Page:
Let’s face it. We’ve all been battered by the world-wide coronavirus pandemic – socially, emotionally, spiritually, physically and economically. No one can predict how long this isolationism will last and it’s likely that the “new” normal may bear little resemblance to the life we knew a couple months ago.
Growing up, when things weren’t going right, my mother would always say, “look for the silver lining”, which I interpreted to mean that there is always something good, even in a dire situation. Webster says the common expression “every cloud has a silver lining” means that even the worst events or situations have some positive aspect. You are most likely to remind a sad or discouraged person that there is a silver lining as a way of cheering them up. The origin of the phrase seems to be John Milton’s 1634 poem “Comus,” which includes the line, “Was I deceived? Or did a sable cloud/Turn forth her silver lining on the night?”
I’ve thought a lot about that phrase the past few weeks and it amazes me how much good can be found during these awful times if you just take time to look: the air is cleaner, we are finding ways to be more compassionate and helpful to family, friends and neighbors, we are more creative – the list goes on and on. Finding humor during tough times is one of my many silver linings. To that end, I would like to share some of my favorite “coronaisms” to brighten your day:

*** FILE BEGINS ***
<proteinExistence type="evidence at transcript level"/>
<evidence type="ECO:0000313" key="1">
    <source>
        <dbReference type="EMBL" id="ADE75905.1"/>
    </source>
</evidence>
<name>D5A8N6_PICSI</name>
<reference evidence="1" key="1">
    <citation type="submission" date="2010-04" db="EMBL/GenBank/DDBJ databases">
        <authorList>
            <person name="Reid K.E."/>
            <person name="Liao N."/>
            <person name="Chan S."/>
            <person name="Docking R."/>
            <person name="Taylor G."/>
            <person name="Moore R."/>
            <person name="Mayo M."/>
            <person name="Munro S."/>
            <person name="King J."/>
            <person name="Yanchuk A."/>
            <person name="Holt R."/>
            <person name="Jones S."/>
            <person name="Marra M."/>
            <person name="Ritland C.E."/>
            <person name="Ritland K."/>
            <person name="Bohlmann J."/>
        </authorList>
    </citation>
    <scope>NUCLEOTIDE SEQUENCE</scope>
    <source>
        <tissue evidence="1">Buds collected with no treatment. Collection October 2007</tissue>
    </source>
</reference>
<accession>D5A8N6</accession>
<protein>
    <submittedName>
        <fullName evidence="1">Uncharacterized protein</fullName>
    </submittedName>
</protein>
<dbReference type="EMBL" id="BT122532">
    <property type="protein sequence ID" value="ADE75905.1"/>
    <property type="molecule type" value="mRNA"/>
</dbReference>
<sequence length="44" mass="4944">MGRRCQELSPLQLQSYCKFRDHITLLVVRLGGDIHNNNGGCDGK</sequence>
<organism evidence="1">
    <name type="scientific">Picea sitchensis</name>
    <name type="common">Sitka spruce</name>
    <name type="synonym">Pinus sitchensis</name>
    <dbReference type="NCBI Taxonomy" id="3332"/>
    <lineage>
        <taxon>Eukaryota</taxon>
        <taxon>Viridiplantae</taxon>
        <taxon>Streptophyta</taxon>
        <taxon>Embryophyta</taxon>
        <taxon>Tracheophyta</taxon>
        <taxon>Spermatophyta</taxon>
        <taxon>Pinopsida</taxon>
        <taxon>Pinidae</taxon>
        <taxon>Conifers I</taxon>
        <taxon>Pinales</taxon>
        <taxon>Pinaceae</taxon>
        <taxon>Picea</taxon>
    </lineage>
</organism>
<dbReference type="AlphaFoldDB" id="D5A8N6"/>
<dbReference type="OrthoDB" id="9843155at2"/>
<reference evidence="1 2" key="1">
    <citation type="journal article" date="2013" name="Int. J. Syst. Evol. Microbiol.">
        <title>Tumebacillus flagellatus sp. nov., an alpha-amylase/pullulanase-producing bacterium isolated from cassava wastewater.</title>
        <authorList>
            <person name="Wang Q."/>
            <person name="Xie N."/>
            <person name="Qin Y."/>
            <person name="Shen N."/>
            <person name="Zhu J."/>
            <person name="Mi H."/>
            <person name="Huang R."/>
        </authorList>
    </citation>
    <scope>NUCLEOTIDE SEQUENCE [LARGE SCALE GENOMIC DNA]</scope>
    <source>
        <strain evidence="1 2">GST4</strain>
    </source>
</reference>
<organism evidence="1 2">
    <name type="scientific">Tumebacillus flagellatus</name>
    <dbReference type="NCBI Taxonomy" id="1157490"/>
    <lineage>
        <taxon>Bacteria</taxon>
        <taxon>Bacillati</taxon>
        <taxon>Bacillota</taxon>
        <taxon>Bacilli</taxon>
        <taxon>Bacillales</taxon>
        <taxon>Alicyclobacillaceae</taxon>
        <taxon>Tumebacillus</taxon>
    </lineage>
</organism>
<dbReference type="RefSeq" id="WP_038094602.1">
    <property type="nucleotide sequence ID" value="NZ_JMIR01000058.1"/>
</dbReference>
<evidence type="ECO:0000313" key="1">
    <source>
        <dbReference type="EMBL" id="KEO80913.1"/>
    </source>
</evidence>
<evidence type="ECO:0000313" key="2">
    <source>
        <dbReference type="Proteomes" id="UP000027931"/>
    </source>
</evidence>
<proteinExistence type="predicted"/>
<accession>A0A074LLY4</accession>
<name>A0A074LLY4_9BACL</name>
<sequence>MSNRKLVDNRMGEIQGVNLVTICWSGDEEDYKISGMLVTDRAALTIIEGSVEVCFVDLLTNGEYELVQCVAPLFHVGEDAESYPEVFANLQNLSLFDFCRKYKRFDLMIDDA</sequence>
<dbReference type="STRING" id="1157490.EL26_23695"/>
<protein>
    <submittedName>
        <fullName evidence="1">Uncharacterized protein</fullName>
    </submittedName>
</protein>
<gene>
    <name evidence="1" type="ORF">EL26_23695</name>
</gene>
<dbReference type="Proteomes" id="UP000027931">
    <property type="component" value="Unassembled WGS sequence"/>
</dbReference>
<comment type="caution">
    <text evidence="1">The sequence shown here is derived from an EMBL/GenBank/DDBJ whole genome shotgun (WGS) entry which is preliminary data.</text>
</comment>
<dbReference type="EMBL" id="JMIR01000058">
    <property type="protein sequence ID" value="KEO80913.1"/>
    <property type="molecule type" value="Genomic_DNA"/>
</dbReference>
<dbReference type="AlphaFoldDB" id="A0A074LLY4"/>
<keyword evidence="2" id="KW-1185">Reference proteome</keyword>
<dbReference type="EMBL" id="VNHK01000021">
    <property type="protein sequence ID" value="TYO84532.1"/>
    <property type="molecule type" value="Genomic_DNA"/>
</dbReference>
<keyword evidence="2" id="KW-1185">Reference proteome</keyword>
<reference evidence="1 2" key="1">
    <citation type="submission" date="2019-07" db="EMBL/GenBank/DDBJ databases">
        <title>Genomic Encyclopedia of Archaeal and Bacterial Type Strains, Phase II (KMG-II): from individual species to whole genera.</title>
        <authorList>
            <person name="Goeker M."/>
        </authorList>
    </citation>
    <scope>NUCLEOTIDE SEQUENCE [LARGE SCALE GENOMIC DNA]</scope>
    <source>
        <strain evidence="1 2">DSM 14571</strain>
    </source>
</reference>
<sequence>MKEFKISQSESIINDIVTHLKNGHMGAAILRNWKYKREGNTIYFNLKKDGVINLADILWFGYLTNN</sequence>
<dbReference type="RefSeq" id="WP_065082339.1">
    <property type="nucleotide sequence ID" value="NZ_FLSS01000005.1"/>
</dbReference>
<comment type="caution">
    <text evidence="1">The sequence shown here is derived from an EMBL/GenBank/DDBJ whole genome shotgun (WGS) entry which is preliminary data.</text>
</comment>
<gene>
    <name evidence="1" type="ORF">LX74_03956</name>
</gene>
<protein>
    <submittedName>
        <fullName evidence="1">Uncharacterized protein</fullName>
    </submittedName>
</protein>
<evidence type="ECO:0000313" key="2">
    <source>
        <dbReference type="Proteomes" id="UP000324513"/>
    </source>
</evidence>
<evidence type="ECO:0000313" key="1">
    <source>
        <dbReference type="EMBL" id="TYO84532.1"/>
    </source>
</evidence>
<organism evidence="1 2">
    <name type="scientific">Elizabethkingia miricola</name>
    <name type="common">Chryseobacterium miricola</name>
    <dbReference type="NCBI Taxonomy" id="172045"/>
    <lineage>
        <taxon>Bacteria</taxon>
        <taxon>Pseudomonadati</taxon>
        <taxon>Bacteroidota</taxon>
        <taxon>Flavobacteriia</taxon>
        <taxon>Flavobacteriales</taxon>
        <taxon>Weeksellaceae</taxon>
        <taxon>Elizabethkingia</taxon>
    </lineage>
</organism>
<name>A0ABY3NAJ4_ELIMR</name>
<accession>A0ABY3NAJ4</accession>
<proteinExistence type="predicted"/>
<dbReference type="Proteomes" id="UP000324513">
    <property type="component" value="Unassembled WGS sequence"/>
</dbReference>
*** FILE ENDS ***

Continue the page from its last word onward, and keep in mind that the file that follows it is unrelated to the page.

In an unsettling reversal of my teenage years, I am now yelling at my parents for going out.
Side effect of quarantine is it’s really hard to end phone calls. Twice today, I almost said, “okay I have to run” before realizing there’s no place to run to.
Quarantine Diary – Day 1: I have stocked up on enough non-perishable food and supplies to last me for months, maybe years, so that I can remain in isolation for as long as it takes to see out this pandemic.
Day 1 +45 minutes: I am in the supermarket because I wanted a Twix.
Kid: Hey Mom, when is this coronavirus gonna be over?
Mom: Just shut up and eat your toilet paper!
They said that a mask and gloves were enough to go to the supermarket. They lied, everybody else has clothes on.
Having trouble staying at home? Shave your eyebrows off.
Kid: Mom, why can’t we go out to eat? I’m tired of eating groceries.
I look forward to seeing you all again in the near future – in person! I’ll be the one with glasses, gray hair down to my shoulders and weighing about 250. Stay healthy my Rotary friends and find your silver lining!